In today’s upgraded entertainment culture, it’s almost possible to forget there was once a time, not long ago, when the queer presence on television was essentially non-existent. Not only do LGBTQ characters now appear regularly across a wide variety of viewing platforms, they are a far cry from the “coded” stereotypes that occasionally flitted across our screens in the old days.
It’s such a comparative embarrassment of riches that it’s easy to see why there are many, even within the queer community itself, that assume we’ve “arrived” and there’s no need to be concerned about representation at all.
One look at GLAAD’s latest “Where We Are On TV” report, which was released on Jan. 14, is enough to shake that illusion.
In 2020’s edition, the findings reached a record point in the survey’s 25-year history, with 10.2 percent of characters appearing on primetime scripted broadcast TV being LGBTQ. That figure doesn’t tell the whole story, of course; it can be broken down into more specific data, like how many characters were gay, lesbian, bi, trans, etc., or how many of them were people of color. Still, it doesn’t take much analysis to recognize enormous progress from the days when the only queer representation you could be sure of getting on TV was from Paul Lynde on “The Hollywood Squares.”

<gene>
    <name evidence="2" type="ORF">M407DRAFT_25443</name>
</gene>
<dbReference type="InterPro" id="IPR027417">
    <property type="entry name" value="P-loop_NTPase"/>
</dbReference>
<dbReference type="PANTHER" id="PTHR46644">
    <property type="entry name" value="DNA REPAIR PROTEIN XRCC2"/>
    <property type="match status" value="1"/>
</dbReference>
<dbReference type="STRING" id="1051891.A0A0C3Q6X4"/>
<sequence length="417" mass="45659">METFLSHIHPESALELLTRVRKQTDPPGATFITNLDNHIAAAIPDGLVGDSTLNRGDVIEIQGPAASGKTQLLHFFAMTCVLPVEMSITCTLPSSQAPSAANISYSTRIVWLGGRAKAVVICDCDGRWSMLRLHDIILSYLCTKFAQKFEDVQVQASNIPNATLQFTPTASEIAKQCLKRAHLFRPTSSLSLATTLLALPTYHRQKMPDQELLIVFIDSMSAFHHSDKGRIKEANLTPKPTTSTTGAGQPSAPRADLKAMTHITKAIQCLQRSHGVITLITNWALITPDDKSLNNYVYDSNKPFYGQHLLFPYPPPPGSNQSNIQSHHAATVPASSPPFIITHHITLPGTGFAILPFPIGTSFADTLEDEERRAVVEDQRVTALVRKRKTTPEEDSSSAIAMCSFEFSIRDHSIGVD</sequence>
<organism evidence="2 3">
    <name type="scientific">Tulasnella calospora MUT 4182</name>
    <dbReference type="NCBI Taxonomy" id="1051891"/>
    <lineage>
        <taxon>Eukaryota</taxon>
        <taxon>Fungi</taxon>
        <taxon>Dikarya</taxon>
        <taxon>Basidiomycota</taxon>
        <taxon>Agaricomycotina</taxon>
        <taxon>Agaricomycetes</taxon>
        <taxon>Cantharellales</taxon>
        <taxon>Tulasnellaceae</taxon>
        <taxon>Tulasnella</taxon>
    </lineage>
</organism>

At the same time, it’s also not hard to see that, despite making big strides, the LGBTQ presence on television still has room to grow before the industry can afford to stop and pat itself on the back – especially in a culture still reeling from four years of Trump-ism. That’s why many shrewd observers have looked to this year’s report to provide a particularly important gauge.